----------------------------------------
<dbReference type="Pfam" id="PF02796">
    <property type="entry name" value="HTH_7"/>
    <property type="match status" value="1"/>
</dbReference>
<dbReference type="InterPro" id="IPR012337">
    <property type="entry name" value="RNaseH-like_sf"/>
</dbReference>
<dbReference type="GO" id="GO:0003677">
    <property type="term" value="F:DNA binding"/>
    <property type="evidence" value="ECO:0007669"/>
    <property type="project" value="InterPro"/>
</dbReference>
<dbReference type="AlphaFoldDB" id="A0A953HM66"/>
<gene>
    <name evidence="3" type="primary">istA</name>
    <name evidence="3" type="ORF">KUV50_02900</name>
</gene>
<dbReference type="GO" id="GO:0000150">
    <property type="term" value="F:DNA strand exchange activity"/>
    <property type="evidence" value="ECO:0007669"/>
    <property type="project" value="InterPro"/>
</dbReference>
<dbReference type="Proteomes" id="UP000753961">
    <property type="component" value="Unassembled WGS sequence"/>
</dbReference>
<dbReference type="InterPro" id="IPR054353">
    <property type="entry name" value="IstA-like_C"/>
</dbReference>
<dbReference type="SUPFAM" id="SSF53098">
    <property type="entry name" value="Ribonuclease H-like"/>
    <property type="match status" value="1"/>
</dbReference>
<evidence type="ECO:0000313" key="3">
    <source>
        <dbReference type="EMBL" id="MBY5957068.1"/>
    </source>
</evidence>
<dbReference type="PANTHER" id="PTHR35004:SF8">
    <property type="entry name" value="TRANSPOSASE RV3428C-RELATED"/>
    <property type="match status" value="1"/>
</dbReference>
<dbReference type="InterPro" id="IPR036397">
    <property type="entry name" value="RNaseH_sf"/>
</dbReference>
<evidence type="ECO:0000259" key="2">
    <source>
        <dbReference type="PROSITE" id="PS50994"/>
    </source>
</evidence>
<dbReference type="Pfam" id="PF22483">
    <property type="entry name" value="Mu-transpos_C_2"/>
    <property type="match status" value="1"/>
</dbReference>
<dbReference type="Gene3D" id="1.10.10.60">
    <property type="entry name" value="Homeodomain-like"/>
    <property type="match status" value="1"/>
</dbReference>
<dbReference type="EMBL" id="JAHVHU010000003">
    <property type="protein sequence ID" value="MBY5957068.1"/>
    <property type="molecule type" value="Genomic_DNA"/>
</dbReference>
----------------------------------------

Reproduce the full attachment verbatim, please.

<dbReference type="Pfam" id="PF02796">
    <property type="entry name" value="HTH_7"/>
    <property type="match status" value="1"/>
</dbReference>
<dbReference type="InterPro" id="IPR012337">
    <property type="entry name" value="RNaseH-like_sf"/>
</dbReference>
<dbReference type="GO" id="GO:0003677">
    <property type="term" value="F:DNA binding"/>
    <property type="evidence" value="ECO:0007669"/>
    <property type="project" value="InterPro"/>
</dbReference>
<dbReference type="AlphaFoldDB" id="A0A953HM66"/>
<gene>
    <name evidence="3" type="primary">istA</name>
    <name evidence="3" type="ORF">KUV50_02900</name>
</gene>
<dbReference type="GO" id="GO:0000150">
    <property type="term" value="F:DNA strand exchange activity"/>
    <property type="evidence" value="ECO:0007669"/>
    <property type="project" value="InterPro"/>
</dbReference>
<dbReference type="Proteomes" id="UP000753961">
    <property type="component" value="Unassembled WGS sequence"/>
</dbReference>
<dbReference type="InterPro" id="IPR054353">
    <property type="entry name" value="IstA-like_C"/>
</dbReference>
<dbReference type="SUPFAM" id="SSF53098">
    <property type="entry name" value="Ribonuclease H-like"/>
    <property type="match status" value="1"/>
</dbReference>
<evidence type="ECO:0000313" key="3">
    <source>
        <dbReference type="EMBL" id="MBY5957068.1"/>
    </source>
</evidence>
<dbReference type="PANTHER" id="PTHR35004:SF8">
    <property type="entry name" value="TRANSPOSASE RV3428C-RELATED"/>
    <property type="match status" value="1"/>
</dbReference>
<dbReference type="InterPro" id="IPR036397">
    <property type="entry name" value="RNaseH_sf"/>
</dbReference>
<evidence type="ECO:0000259" key="2">
    <source>
        <dbReference type="PROSITE" id="PS50994"/>
    </source>
</evidence>
<dbReference type="Pfam" id="PF22483">
    <property type="entry name" value="Mu-transpos_C_2"/>
    <property type="match status" value="1"/>
</dbReference>
<dbReference type="Gene3D" id="1.10.10.60">
    <property type="entry name" value="Homeodomain-like"/>
    <property type="match status" value="1"/>
</dbReference>
<dbReference type="EMBL" id="JAHVHU010000003">
    <property type="protein sequence ID" value="MBY5957068.1"/>
    <property type="molecule type" value="Genomic_DNA"/>
</dbReference>